Author Topic: What Andy Wilkinson can teach us.  (Read 35069 times)

What Andy Wilkinson can teach us.
« on: June 28, 2011, 05:28:36 pm »
Andy is now confirmed as having riddden 541 miles in 24 hours. it's unlikely that any of us will ever have his talent or level of support, but what does his bike tell us?



It's a steel MTB type frame, with a triple and a long cage mech. He rides it for everything, as it has rack fittings, so there is never any riding he does that isn't preparing him for events.
He rides with his knees almost touching, so he needs that low top tube.
The bike is long, so he gets thrown about less.

dasmoth

  • Techno-optimist
Re: What Andy Wilkinson can teach us.
« Reply #1 on: June 28, 2011, 05:31:36 pm »
So, we should be using disk/trispoke wheels for the Summer Pootlers' 100?
Half term's when the traffic becomes mysteriously less bad for a week.

Re: What Andy Wilkinson can teach us.
« Reply #2 on: June 28, 2011, 05:35:21 pm »
The previous two frames were titanium, they broke. So he's now back to steel.
Here's a shot of the bike in touring mode, after Andy had marshalled at the Mersey Roads.


The length is obvious when compared with the other bike in the shot. it gives him a superman position within the rules.

mattc

  • n.b. have grown beard since photo taken
    • Didcot Audaxes
Re: What Andy Wilkinson can teach us.
« Reply #3 on: June 28, 2011, 05:42:43 pm »
The length is obvious when compared with the other bike in the shot. it gives him a superman position within the rules.
That's a side-effect; I reckon he just wanted proper mudguard clearance.
Has never ridden RAAM
---------
No.11  Because of the great host of those who dislike the least appearance of "swank " when they travel the roads and lanes. - From Kuklos' 39 Articles

Alouicious

Re: What Andy Wilkinson can teach us.
« Reply #4 on: June 28, 2011, 05:43:30 pm »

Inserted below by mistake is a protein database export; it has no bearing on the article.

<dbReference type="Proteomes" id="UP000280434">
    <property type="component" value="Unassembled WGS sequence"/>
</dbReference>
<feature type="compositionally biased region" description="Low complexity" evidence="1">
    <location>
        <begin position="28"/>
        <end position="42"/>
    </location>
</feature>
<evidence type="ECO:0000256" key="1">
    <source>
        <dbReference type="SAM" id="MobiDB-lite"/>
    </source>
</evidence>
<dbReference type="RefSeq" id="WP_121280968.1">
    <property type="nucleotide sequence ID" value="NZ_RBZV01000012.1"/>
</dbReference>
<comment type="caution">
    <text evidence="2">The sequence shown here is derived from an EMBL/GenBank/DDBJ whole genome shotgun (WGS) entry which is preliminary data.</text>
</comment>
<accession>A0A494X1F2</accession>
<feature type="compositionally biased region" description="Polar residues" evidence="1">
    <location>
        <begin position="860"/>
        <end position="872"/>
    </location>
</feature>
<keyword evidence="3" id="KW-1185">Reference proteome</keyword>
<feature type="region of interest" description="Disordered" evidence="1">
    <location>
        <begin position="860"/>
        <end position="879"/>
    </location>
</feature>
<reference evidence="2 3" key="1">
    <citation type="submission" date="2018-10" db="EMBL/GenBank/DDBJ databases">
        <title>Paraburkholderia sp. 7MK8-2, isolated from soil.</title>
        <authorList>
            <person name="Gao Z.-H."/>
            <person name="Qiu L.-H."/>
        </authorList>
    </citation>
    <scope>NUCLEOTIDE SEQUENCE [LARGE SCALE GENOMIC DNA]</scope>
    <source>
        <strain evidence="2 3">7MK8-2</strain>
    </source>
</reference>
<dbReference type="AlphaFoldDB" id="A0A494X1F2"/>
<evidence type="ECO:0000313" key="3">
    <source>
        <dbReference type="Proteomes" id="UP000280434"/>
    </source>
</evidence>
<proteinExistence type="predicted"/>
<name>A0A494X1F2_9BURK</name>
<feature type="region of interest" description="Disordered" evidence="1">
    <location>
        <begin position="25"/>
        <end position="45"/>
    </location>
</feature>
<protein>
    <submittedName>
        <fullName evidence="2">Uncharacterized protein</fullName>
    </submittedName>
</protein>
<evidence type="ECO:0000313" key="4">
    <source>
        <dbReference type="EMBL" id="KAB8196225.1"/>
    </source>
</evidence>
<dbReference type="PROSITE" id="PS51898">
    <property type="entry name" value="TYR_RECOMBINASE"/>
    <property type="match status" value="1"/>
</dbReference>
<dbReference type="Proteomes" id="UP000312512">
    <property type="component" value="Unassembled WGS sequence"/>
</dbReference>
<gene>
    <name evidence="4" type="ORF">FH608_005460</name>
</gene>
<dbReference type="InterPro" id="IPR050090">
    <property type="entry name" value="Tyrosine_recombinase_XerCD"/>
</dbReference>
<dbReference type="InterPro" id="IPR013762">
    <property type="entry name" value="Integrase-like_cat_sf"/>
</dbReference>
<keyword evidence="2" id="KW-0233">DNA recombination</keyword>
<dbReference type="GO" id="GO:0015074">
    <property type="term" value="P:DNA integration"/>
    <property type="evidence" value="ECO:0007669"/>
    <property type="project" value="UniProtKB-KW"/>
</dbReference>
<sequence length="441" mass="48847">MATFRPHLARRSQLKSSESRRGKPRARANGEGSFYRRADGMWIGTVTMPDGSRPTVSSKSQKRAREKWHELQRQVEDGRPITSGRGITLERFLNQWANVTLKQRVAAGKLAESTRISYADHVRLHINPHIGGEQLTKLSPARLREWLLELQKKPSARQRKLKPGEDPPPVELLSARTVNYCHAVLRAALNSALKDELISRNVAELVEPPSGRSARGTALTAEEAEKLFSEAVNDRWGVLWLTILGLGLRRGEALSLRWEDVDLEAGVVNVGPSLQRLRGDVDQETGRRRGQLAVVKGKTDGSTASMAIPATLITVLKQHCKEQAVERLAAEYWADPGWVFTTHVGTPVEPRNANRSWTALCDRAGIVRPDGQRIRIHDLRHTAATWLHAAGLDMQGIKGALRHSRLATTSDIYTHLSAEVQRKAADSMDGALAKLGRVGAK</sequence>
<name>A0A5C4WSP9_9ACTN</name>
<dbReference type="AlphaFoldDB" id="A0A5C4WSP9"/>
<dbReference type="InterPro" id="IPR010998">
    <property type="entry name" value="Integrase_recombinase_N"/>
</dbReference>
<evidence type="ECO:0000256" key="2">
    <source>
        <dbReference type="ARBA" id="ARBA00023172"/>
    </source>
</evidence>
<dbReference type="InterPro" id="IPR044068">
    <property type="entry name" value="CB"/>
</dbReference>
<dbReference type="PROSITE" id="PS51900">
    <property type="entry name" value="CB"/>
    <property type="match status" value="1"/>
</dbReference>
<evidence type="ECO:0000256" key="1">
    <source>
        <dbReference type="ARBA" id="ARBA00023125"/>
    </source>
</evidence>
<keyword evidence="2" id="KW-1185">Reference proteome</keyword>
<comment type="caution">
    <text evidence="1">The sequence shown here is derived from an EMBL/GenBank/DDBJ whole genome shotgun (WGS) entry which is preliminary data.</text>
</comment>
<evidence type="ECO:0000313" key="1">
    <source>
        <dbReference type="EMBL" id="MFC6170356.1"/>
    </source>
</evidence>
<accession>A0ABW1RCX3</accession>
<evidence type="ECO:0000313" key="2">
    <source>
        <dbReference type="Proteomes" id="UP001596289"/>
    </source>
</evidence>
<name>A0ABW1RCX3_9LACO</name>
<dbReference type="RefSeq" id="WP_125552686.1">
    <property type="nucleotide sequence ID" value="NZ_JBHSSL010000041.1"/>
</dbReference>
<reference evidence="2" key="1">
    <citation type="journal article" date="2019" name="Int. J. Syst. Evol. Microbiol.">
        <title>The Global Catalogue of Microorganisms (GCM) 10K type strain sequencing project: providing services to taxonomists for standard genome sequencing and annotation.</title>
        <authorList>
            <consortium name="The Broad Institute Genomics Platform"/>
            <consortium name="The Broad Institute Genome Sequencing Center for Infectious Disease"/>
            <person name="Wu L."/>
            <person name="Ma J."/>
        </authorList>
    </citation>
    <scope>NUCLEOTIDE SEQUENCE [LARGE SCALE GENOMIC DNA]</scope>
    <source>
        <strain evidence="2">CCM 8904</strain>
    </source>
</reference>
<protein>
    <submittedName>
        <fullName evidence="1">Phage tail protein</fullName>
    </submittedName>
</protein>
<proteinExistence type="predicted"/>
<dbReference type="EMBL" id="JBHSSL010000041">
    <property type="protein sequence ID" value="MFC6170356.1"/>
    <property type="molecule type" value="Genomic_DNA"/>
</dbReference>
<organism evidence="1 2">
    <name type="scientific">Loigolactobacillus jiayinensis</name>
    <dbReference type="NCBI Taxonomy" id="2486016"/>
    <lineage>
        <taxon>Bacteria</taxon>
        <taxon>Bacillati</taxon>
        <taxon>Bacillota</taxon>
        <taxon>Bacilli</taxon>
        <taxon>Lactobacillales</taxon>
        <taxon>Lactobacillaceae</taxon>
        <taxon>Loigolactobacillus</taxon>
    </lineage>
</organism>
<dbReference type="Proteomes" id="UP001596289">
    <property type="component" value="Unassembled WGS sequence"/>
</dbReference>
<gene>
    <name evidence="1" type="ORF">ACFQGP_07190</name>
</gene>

What Andy Wilkinson can teach us is... set up your bike to be ergonomically correct.



Straight through his stem/handlebar clamp.

Re: What Andy Wilkinson can teach us.
« Reply #5 on: June 28, 2011, 05:43:43 pm »
It's a steel MTB type frame, with a triple and a long cage mech.
a 29" MTB?  Or is it a compact touring frame?

the components are interesting - his vbrakes line up with the forks perfectly, very little disrupted airflow there. He gets low using bent arms all the time. Very flexible back
<i>Marmite slave</i>

Re: What Andy Wilkinson can teach us.
« Reply #6 on: June 28, 2011, 05:44:47 pm »
So, we should be using disk/trispoke wheels for the Summer Pootlers' 100?

Don't forget the pointy hat  :D

Re: What Andy Wilkinson can teach us.
« Reply #7 on: June 28, 2011, 05:49:45 pm »
Andy is now confirmed as having riddden 541 miles in 24 hours. it's unlikely that any of us will ever have his talent or level of support, but what does his bike tell us?



It's a steel MTB type frame, with a triple and a long cage mech. He rides it for everything, as it has rack fittings, so there is never any riding he does that isn't preparing him for events.
He rides with his knees almost touching, so he needs that low top tube.
The bike is long, so he gets thrown about less.

That bike is probably as aerodynamic as the typical TT bike with all the aero tricks; disc and trispoke wheels, and aerobars. Plus he's most likely riding on  lightweight racing tubs.

LittleWheelsandBig

  • Whimsy Rider
Re: What Andy Wilkinson can teach us.
« Reply #8 on: June 28, 2011, 05:54:22 pm »
Cervelo and lots of wind tunnel fans will swear black and blue that Wilko's bike is slower than their machines.
Wheel meet again, don't know where, don't know when...

Re: What Andy Wilkinson can teach us.
« Reply #9 on: June 28, 2011, 05:54:48 pm »
It's a steel MTB type frame, with a triple and a long cage mech.
a 29" MTB?  Or is it a compact touring frame?

the components are interesting - his vbrakes line up with the forks perfectly, very little disrupted airflow there. He gets low using bent arms all the time. Very flexible back

It's difficult to know, there's nothing on the Dolan site that's anything like it. It certainly looks a lot like a compact tourer, the sort of thing that Taiwanese factories churn out. It could be custom 853.

dasmoth

  • Techno-optimist
Re: What Andy Wilkinson can teach us.
« Reply #10 on: June 28, 2011, 05:55:54 pm »
I'm assuming the forks are carbon?
Half term's when the traffic becomes mysteriously less bad for a week.

Re: What Andy Wilkinson can teach us.
« Reply #11 on: June 28, 2011, 05:57:50 pm »
I'm assuming the forks are carbon?

They seem to be carried over from the previous frame, as are all the other components. A cyclo cross fork would be the likeliest guess.

YahudaMoon

  • John Diffley
Re: What Andy Wilkinson can teach us.
« Reply #12 on: June 28, 2011, 05:58:46 pm »
Sunlight Wheelers on the Wirral. Seen these guys in the Eureka cyclist cafe on Sunday.

Alouicious